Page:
Most efficient lighting –

A comparison between CFL, Incandescent, and LED

The lighting in our homes and offices is not something we ever think about, but depending on the lighting solutions we use, it can be a significant chunk of our energy bills, over both the short- and long-term.

The options currently available to us are primarily the following three: Incandescent, CFL, and LED. To summarise the differences, an incandescent bulb is the very same invented by Thomas Edison way back in the late 1800s. This technology, while revolutionary for its time, is in our day and age the most energy-intensive option, not to mention the shortest lasting bulb.

Next we have CFLs, or Compact Fluorescent Lamps. Compared to general-service incandescent lamps giving the same amount of visible light, CFLs use one-fifth to one-third the electric power, and last eight to fifteen times longer. They’re also slightly more expensive, but the energy savings and longer life make up for the costs. The major drawback with CFLs is that they contain toxic mercury, which makes them difficult to dispose of. GE has stopped producing CFLs in favour of the higher-efficiency and safer alternative of LED.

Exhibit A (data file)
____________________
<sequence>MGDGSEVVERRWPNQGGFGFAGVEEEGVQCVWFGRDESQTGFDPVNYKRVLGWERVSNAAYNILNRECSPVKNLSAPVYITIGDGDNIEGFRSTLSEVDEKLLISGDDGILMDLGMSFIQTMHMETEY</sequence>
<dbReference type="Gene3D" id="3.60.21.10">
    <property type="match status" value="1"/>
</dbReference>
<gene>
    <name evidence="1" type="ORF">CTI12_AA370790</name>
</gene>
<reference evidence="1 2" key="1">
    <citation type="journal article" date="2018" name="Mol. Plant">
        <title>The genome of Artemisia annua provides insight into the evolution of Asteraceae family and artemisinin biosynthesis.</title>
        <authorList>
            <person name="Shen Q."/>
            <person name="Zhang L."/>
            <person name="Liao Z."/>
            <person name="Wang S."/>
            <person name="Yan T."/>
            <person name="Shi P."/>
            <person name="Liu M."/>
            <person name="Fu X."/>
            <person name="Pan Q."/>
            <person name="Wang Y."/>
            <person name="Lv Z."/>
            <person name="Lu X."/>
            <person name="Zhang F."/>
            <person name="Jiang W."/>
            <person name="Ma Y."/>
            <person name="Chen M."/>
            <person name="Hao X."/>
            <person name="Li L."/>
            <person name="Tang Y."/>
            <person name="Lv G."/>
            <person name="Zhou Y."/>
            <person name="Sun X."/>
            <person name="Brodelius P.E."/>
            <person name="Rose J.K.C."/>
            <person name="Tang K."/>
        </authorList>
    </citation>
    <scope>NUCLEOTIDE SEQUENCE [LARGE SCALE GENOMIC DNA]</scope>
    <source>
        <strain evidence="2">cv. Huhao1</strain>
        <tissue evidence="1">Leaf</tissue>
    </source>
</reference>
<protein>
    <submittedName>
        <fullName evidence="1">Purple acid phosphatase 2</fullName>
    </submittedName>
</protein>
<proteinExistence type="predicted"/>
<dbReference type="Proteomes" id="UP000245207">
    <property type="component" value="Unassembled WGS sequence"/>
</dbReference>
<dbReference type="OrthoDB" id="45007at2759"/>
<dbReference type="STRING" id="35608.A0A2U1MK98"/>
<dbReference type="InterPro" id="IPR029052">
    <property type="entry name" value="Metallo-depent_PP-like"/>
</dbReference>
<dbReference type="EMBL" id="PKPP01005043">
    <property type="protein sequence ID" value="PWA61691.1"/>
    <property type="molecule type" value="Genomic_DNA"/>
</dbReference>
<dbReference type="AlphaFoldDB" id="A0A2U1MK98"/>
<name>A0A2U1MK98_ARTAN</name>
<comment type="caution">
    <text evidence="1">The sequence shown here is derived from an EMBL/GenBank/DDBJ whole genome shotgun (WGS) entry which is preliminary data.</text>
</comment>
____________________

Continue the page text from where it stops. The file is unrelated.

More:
LED bulbs are the longest lasting of the three, lasting for 25,000+ hours.[i] In comparison, a CFL lasts 10,000 hours and an incandescent bulb lasts a mere 2,000 hours.

According to the Centre for Sustainable Energy, LED bulbs typically cost £3.29 per year in energy bills. Whereas CFL and Incandescent cost £4.11 and £12.32 respectively. If you factor in the longer life of LEDs, they’re far and away the better option. This means that while LEDs are slightly more expensive, over a period of several years you could save quite a bit on running costs. According to nidirect government services, by replacing all incandescent lights in your home with LED alternatives, you could save about £40 a year on your electricity bills.[ii] And over the lifetime of your home, you could end up savings hundreds of pounds.

It all starts with a simple change.

[i] https://www.cse.org.uk/advice/advice-and-support/lighting
[ii] https://www.nidirect.gov.uk/articles/about-nidirect